I would love to learn from anyone who has experience tackling this challenge.

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Looking good Alexi. The only problem with the Conny is that it is such a big undertaking. There a lot of things I would have done differently. It is great to see you thoughts and ideas. Maybe next time I will incorporate some of the new ways to build her. Until then I can watch as you build continues. Sorry no experience on the gun deck.

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Alexi

 

I have been working on and off on my Conny for over 5 years. I finally retired in May and now put more time into her. Over those five plus years my modeling skills have improved some and I wish I could go back and redo some things. If I were to do it again I would leave out the copper nail heads on the plates. Too big for real scale. I would have just done the copper plates the same way without the nail heads. The one thing I did do was to copper both the hull and the rudder at the same time. That way they  the color aged the same. On the ships boats, I put too much stuff in the boats. Maybe next time just a few of the boat ores. The ship boats just have too much stuff and you don't see any of it. I might not have darken the deck the way the practicum said. But when you look at the real pictures the color is quite close.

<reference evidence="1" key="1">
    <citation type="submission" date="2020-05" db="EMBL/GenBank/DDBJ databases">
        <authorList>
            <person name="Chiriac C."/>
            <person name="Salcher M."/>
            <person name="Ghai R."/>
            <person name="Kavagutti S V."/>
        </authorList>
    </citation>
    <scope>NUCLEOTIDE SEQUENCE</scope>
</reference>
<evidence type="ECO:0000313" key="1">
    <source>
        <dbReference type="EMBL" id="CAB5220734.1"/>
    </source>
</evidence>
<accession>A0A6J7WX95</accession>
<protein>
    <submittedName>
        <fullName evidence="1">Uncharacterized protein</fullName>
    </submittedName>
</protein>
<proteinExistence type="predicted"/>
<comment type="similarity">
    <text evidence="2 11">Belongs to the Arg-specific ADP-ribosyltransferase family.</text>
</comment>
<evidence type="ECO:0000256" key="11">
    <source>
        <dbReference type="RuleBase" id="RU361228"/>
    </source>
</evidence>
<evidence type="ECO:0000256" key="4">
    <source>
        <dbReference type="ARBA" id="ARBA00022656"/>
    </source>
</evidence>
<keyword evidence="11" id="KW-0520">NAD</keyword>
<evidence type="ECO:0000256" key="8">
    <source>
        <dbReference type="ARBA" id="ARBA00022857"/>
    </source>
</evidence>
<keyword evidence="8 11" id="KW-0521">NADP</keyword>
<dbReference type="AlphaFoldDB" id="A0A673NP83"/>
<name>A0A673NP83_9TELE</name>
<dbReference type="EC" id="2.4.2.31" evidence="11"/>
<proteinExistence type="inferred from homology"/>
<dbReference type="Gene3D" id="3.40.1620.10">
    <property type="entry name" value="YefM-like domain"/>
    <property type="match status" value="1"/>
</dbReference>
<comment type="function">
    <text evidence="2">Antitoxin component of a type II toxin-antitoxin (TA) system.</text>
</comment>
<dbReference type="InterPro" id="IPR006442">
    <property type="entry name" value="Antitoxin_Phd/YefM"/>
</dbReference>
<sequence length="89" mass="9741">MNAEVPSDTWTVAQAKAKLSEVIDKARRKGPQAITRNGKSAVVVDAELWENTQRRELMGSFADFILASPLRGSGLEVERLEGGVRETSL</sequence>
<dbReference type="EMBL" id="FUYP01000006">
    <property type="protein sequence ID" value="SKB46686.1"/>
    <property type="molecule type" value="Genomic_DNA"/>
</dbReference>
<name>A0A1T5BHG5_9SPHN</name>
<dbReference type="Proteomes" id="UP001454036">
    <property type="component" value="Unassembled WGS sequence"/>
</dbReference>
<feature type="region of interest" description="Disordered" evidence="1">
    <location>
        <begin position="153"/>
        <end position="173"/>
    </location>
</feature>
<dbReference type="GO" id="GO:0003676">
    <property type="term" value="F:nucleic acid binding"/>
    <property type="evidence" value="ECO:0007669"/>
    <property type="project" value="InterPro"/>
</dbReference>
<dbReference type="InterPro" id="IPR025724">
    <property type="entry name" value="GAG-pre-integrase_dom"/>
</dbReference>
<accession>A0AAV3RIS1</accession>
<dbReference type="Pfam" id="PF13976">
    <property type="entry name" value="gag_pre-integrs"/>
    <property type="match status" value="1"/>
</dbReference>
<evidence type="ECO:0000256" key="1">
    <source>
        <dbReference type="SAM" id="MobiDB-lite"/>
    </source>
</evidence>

With a scale of 1/76 the details are hard to add and be in scale. That's why in the future I will probably go with 1/48 or larger. I am doing the rigging right now and really enjoying the Byrnes Ropewalk. I feel as though the rigging will be more in scale, check out the kit instructions on that one. I did rig the anchor and the guns with some of the kit supplied rope. That was before I got the Ropewalk.

 

The best thing about modeling is the end result is totally yours. Do it your way and have fun. But be careful, you will get hooked on details :)

 

PS Think about doing the copper plate. The ship is so large you will have plenty of wood to show off your skills. I just think the Conny looks great with the copper plates.

Edited by Geoff Matson
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Alexi, you're doing a great job!  I think you're transom framing came out much better than mine, I too had sweated and fretted those details and I still made errors.